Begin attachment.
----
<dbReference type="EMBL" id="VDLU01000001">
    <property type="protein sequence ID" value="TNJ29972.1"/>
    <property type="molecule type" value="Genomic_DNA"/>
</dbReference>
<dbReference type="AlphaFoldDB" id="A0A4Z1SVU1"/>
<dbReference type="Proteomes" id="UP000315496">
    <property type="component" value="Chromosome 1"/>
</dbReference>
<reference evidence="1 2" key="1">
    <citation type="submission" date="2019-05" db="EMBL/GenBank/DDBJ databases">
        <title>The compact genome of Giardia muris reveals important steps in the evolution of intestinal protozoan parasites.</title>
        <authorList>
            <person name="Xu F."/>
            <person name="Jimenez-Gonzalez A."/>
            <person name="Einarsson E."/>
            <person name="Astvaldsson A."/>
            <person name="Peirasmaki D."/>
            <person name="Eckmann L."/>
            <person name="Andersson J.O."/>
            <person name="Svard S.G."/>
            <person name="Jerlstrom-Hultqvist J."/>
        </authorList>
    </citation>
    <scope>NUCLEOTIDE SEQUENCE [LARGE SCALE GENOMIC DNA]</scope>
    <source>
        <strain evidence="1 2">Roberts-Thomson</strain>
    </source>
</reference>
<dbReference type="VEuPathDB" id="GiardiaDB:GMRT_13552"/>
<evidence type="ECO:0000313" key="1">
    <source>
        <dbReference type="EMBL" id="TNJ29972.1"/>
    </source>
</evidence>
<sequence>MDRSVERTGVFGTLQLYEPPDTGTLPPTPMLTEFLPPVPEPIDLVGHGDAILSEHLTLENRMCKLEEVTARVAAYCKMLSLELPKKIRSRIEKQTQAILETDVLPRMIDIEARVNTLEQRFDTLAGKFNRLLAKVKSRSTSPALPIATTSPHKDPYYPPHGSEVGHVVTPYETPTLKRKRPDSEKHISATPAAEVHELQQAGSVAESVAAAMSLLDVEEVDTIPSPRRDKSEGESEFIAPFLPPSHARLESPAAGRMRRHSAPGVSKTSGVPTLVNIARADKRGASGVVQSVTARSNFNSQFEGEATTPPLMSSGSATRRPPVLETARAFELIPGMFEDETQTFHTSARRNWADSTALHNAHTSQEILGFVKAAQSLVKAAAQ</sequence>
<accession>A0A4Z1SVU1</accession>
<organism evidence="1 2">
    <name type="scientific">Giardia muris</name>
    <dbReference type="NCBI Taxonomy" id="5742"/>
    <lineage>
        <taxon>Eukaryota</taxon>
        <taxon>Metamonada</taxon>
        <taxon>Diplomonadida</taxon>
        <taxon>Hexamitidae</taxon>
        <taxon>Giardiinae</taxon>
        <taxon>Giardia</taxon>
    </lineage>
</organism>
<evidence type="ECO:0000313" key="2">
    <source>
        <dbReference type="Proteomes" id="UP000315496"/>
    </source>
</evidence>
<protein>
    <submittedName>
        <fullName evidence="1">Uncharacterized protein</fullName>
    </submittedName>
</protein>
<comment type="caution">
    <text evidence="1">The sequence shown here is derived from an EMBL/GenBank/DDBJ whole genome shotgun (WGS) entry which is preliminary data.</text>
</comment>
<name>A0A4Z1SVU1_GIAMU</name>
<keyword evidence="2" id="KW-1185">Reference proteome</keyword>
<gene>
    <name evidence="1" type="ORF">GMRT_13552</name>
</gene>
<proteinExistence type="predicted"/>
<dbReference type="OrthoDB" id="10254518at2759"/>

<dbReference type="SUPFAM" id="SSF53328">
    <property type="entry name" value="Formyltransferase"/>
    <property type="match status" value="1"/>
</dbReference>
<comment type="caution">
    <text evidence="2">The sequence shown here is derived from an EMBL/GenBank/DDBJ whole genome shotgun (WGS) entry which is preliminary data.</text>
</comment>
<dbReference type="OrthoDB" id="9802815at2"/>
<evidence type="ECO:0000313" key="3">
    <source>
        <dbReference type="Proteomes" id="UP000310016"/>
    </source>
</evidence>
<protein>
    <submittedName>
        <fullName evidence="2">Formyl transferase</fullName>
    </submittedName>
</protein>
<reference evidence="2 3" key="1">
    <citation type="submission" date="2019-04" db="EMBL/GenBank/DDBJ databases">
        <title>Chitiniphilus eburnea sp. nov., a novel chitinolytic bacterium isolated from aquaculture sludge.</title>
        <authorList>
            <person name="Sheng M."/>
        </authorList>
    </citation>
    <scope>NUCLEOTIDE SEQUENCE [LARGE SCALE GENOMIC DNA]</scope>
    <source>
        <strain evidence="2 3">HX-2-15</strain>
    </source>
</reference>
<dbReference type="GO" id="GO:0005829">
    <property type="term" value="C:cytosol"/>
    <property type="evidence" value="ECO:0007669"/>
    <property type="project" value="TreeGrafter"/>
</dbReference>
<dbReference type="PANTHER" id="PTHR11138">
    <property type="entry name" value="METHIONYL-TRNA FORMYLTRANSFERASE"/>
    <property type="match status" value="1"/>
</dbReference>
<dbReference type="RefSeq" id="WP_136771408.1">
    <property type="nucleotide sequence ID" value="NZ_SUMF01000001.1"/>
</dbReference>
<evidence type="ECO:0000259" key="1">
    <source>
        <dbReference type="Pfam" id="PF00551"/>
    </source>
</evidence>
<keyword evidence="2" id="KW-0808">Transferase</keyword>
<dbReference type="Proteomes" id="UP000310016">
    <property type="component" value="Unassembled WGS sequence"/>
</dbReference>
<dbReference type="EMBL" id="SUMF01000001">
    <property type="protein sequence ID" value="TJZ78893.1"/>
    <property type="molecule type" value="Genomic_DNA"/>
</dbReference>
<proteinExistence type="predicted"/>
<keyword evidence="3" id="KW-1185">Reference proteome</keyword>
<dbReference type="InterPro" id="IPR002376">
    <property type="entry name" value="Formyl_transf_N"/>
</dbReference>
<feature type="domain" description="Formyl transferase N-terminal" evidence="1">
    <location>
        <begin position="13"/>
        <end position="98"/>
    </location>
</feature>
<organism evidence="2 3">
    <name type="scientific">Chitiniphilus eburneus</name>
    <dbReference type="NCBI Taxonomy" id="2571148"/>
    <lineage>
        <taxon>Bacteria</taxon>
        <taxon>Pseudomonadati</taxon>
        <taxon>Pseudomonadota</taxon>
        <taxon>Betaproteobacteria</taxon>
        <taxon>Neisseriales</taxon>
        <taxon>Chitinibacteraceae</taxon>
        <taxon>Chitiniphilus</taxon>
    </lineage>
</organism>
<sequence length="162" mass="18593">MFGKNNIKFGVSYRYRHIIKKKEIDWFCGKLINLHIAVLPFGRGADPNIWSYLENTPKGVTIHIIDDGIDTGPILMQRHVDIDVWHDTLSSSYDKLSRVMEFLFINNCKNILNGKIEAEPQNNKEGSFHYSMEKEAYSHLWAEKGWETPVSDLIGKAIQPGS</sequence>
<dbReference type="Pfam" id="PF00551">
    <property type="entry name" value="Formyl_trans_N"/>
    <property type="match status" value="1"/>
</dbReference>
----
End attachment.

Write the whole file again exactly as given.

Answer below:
<dbReference type="EMBL" id="VDLU01000001">
    <property type="protein sequence ID" value="TNJ29972.1"/>
    <property type="molecule type" value="Genomic_DNA"/>
</dbReference>
<dbReference type="AlphaFoldDB" id="A0A4Z1SVU1"/>
<dbReference type="Proteomes" id="UP000315496">
    <property type="component" value="Chromosome 1"/>
</dbReference>
<reference evidence="1 2" key="1">
    <citation type="submission" date="2019-05" db="EMBL/GenBank/DDBJ databases">
        <title>The compact genome of Giardia muris reveals important steps in the evolution of intestinal protozoan parasites.</title>
        <authorList>
            <person name="Xu F."/>
            <person name="Jimenez-Gonzalez A."/>
            <person name="Einarsson E."/>
            <person name="Astvaldsson A."/>
            <person name="Peirasmaki D."/>
            <person name="Eckmann L."/>
            <person name="Andersson J.O."/>
            <person name="Svard S.G."/>
            <person name="Jerlstrom-Hultqvist J."/>
        </authorList>
    </citation>
    <scope>NUCLEOTIDE SEQUENCE [LARGE SCALE GENOMIC DNA]</scope>
    <source>
        <strain evidence="1 2">Roberts-Thomson</strain>
    </source>
</reference>
<dbReference type="VEuPathDB" id="GiardiaDB:GMRT_13552"/>
<evidence type="ECO:0000313" key="1">
    <source>
        <dbReference type="EMBL" id="TNJ29972.1"/>
    </source>
</evidence>
<sequence>MDRSVERTGVFGTLQLYEPPDTGTLPPTPMLTEFLPPVPEPIDLVGHGDAILSEHLTLENRMCKLEEVTARVAAYCKMLSLELPKKIRSRIEKQTQAILETDVLPRMIDIEARVNTLEQRFDTLAGKFNRLLAKVKSRSTSPALPIATTSPHKDPYYPPHGSEVGHVVTPYETPTLKRKRPDSEKHISATPAAEVHELQQAGSVAESVAAAMSLLDVEEVDTIPSPRRDKSEGESEFIAPFLPPSHARLESPAAGRMRRHSAPGVSKTSGVPTLVNIARADKRGASGVVQSVTARSNFNSQFEGEATTPPLMSSGSATRRPPVLETARAFELIPGMFEDETQTFHTSARRNWADSTALHNAHTSQEILGFVKAAQSLVKAAAQ</sequence>
<accession>A0A4Z1SVU1</accession>
<organism evidence="1 2">
    <name type="scientific">Giardia muris</name>
    <dbReference type="NCBI Taxonomy" id="5742"/>
    <lineage>
        <taxon>Eukaryota</taxon>
        <taxon>Metamonada</taxon>
        <taxon>Diplomonadida</taxon>
        <taxon>Hexamitidae</taxon>
        <taxon>Giardiinae</taxon>
        <taxon>Giardia</taxon>
    </lineage>
</organism>
<evidence type="ECO:0000313" key="2">
    <source>
        <dbReference type="Proteomes" id="UP000315496"/>
    </source>
</evidence>
<protein>
    <submittedName>
        <fullName evidence="1">Uncharacterized protein</fullName>
    </submittedName>
</protein>
<comment type="caution">
    <text evidence="1">The sequence shown here is derived from an EMBL/GenBank/DDBJ whole genome shotgun (WGS) entry which is preliminary data.</text>
</comment>
<name>A0A4Z1SVU1_GIAMU</name>
<keyword evidence="2" id="KW-1185">Reference proteome</keyword>
<gene>
    <name evidence="1" type="ORF">GMRT_13552</name>
</gene>
<proteinExistence type="predicted"/>
<dbReference type="OrthoDB" id="10254518at2759"/>

<dbReference type="SUPFAM" id="SSF53328">
    <property type="entry name" value="Formyltransferase"/>
    <property type="match status" value="1"/>
</dbReference>
<comment type="caution">
    <text evidence="2">The sequence shown here is derived from an EMBL/GenBank/DDBJ whole genome shotgun (WGS) entry which is preliminary data.</text>
</comment>
<dbReference type="OrthoDB" id="9802815at2"/>
<evidence type="ECO:0000313" key="3">
    <source>
        <dbReference type="Proteomes" id="UP000310016"/>
    </source>
</evidence>
<protein>
    <submittedName>
        <fullName evidence="2">Formyl transferase</fullName>
    </submittedName>
</protein>
<reference evidence="2 3" key="1">
    <citation type="submission" date="2019-04" db="EMBL/GenBank/DDBJ databases">
        <title>Chitiniphilus eburnea sp. nov., a novel chitinolytic bacterium isolated from aquaculture sludge.</title>
        <authorList>
            <person name="Sheng M."/>
        </authorList>
    </citation>
    <scope>NUCLEOTIDE SEQUENCE [LARGE SCALE GENOMIC DNA]</scope>
    <source>
        <strain evidence="2 3">HX-2-15</strain>
    </source>
</reference>
<dbReference type="GO" id="GO:0005829">
    <property type="term" value="C:cytosol"/>
    <property type="evidence" value="ECO:0007669"/>
    <property type="project" value="TreeGrafter"/>
</dbReference>
<dbReference type="PANTHER" id="PTHR11138">
    <property type="entry name" value="METHIONYL-TRNA FORMYLTRANSFERASE"/>
    <property type="match status" value="1"/>
</dbReference>
<dbReference type="RefSeq" id="WP_136771408.1">
    <property type="nucleotide sequence ID" value="NZ_SUMF01000001.1"/>
</dbReference>
<evidence type="ECO:0000259" key="1">
    <source>
        <dbReference type="Pfam" id="PF00551"/>
    </source>
</evidence>
<keyword evidence="2" id="KW-0808">Transferase</keyword>
<dbReference type="Proteomes" id="UP000310016">
    <property type="component" value="Unassembled WGS sequence"/>
</dbReference>
<dbReference type="EMBL" id="SUMF01000001">
    <property type="protein sequence ID" value="TJZ78893.1"/>
    <property type="molecule type" value="Genomic_DNA"/>
</dbReference>
<proteinExistence type="predicted"/>
<keyword evidence="3" id="KW-1185">Reference proteome</keyword>
<dbReference type="InterPro" id="IPR002376">
    <property type="entry name" value="Formyl_transf_N"/>
</dbReference>
<feature type="domain" description="Formyl transferase N-terminal" evidence="1">
    <location>
        <begin position="13"/>
        <end position="98"/>
    </location>
</feature>
<organism evidence="2 3">
    <name type="scientific">Chitiniphilus eburneus</name>
    <dbReference type="NCBI Taxonomy" id="2571148"/>
    <lineage>
        <taxon>Bacteria</taxon>
        <taxon>Pseudomonadati</taxon>
        <taxon>Pseudomonadota</taxon>
        <taxon>Betaproteobacteria</taxon>
        <taxon>Neisseriales</taxon>
        <taxon>Chitinibacteraceae</taxon>
        <taxon>Chitiniphilus</taxon>
    </lineage>
</organism>
<sequence length="162" mass="18593">MFGKNNIKFGVSYRYRHIIKKKEIDWFCGKLINLHIAVLPFGRGADPNIWSYLENTPKGVTIHIIDDGIDTGPILMQRHVDIDVWHDTLSSSYDKLSRVMEFLFINNCKNILNGKIEAEPQNNKEGSFHYSMEKEAYSHLWAEKGWETPVSDLIGKAIQPGS</sequence>
<dbReference type="Pfam" id="PF00551">
    <property type="entry name" value="Formyl_trans_N"/>
    <property type="match status" value="1"/>
</dbReference>